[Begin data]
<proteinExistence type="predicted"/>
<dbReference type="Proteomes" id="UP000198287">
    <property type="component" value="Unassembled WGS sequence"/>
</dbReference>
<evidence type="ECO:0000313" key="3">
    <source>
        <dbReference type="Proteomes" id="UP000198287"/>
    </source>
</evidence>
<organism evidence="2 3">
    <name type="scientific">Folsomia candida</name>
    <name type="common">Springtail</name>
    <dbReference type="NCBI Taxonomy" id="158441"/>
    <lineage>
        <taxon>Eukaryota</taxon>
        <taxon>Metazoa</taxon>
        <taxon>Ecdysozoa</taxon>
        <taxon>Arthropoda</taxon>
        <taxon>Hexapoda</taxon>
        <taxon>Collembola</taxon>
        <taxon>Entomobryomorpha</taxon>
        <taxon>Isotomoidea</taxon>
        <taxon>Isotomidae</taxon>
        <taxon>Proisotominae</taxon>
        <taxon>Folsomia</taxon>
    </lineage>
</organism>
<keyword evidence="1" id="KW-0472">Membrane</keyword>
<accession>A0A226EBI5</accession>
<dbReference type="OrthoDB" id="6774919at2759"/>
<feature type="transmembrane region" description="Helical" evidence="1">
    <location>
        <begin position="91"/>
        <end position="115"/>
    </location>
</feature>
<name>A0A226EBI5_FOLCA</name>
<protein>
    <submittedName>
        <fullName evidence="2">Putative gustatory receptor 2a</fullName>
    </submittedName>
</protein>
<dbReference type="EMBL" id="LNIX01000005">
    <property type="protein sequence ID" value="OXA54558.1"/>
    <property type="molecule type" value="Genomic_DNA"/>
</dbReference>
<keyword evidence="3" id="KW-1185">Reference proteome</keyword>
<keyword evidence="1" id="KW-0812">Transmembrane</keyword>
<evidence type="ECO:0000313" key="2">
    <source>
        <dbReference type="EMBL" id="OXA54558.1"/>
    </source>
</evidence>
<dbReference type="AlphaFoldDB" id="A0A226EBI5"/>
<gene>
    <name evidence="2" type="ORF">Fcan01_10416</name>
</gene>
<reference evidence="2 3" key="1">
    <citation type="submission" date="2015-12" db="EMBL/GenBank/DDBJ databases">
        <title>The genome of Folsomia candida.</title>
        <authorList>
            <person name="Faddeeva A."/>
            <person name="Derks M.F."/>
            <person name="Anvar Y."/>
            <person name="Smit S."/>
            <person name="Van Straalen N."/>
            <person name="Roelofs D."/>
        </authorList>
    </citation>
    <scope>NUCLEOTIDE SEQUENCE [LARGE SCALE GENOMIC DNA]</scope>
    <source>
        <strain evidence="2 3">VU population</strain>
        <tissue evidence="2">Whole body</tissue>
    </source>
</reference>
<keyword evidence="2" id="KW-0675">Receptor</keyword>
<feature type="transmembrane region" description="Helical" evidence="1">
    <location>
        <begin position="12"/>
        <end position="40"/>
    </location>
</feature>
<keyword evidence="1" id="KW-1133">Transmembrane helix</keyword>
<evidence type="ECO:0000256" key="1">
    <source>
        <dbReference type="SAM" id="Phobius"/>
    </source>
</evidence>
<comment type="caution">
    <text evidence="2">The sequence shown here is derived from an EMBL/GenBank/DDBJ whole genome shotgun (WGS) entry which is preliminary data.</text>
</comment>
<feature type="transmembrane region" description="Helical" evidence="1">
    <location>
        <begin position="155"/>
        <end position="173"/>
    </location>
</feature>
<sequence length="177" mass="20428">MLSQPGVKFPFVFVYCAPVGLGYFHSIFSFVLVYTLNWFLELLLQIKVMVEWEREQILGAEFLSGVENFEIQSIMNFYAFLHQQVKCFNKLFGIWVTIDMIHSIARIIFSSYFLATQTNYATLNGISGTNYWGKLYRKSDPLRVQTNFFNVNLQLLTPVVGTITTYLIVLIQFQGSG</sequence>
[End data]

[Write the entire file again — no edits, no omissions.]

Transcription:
<proteinExistence type="predicted"/>
<dbReference type="Proteomes" id="UP000198287">
    <property type="component" value="Unassembled WGS sequence"/>
</dbReference>
<evidence type="ECO:0000313" key="3">
    <source>
        <dbReference type="Proteomes" id="UP000198287"/>
    </source>
</evidence>
<organism evidence="2 3">
    <name type="scientific">Folsomia candida</name>
    <name type="common">Springtail</name>
    <dbReference type="NCBI Taxonomy" id="158441"/>
    <lineage>
        <taxon>Eukaryota</taxon>
        <taxon>Metazoa</taxon>
        <taxon>Ecdysozoa</taxon>
        <taxon>Arthropoda</taxon>
        <taxon>Hexapoda</taxon>
        <taxon>Collembola</taxon>
        <taxon>Entomobryomorpha</taxon>
        <taxon>Isotomoidea</taxon>
        <taxon>Isotomidae</taxon>
        <taxon>Proisotominae</taxon>
        <taxon>Folsomia</taxon>
    </lineage>
</organism>
<keyword evidence="1" id="KW-0472">Membrane</keyword>
<accession>A0A226EBI5</accession>
<dbReference type="OrthoDB" id="6774919at2759"/>
<feature type="transmembrane region" description="Helical" evidence="1">
    <location>
        <begin position="91"/>
        <end position="115"/>
    </location>
</feature>
<name>A0A226EBI5_FOLCA</name>
<protein>
    <submittedName>
        <fullName evidence="2">Putative gustatory receptor 2a</fullName>
    </submittedName>
</protein>
<dbReference type="EMBL" id="LNIX01000005">
    <property type="protein sequence ID" value="OXA54558.1"/>
    <property type="molecule type" value="Genomic_DNA"/>
</dbReference>
<keyword evidence="3" id="KW-1185">Reference proteome</keyword>
<keyword evidence="1" id="KW-0812">Transmembrane</keyword>
<evidence type="ECO:0000313" key="2">
    <source>
        <dbReference type="EMBL" id="OXA54558.1"/>
    </source>
</evidence>
<dbReference type="AlphaFoldDB" id="A0A226EBI5"/>
<gene>
    <name evidence="2" type="ORF">Fcan01_10416</name>
</gene>
<reference evidence="2 3" key="1">
    <citation type="submission" date="2015-12" db="EMBL/GenBank/DDBJ databases">
        <title>The genome of Folsomia candida.</title>
        <authorList>
            <person name="Faddeeva A."/>
            <person name="Derks M.F."/>
            <person name="Anvar Y."/>
            <person name="Smit S."/>
            <person name="Van Straalen N."/>
            <person name="Roelofs D."/>
        </authorList>
    </citation>
    <scope>NUCLEOTIDE SEQUENCE [LARGE SCALE GENOMIC DNA]</scope>
    <source>
        <strain evidence="2 3">VU population</strain>
        <tissue evidence="2">Whole body</tissue>
    </source>
</reference>
<keyword evidence="2" id="KW-0675">Receptor</keyword>
<feature type="transmembrane region" description="Helical" evidence="1">
    <location>
        <begin position="12"/>
        <end position="40"/>
    </location>
</feature>
<keyword evidence="1" id="KW-1133">Transmembrane helix</keyword>
<evidence type="ECO:0000256" key="1">
    <source>
        <dbReference type="SAM" id="Phobius"/>
    </source>
</evidence>
<comment type="caution">
    <text evidence="2">The sequence shown here is derived from an EMBL/GenBank/DDBJ whole genome shotgun (WGS) entry which is preliminary data.</text>
</comment>
<feature type="transmembrane region" description="Helical" evidence="1">
    <location>
        <begin position="155"/>
        <end position="173"/>
    </location>
</feature>
<sequence length="177" mass="20428">MLSQPGVKFPFVFVYCAPVGLGYFHSIFSFVLVYTLNWFLELLLQIKVMVEWEREQILGAEFLSGVENFEIQSIMNFYAFLHQQVKCFNKLFGIWVTIDMIHSIARIIFSSYFLATQTNYATLNGISGTNYWGKLYRKSDPLRVQTNFFNVNLQLLTPVVGTITTYLIVLIQFQGSG</sequence>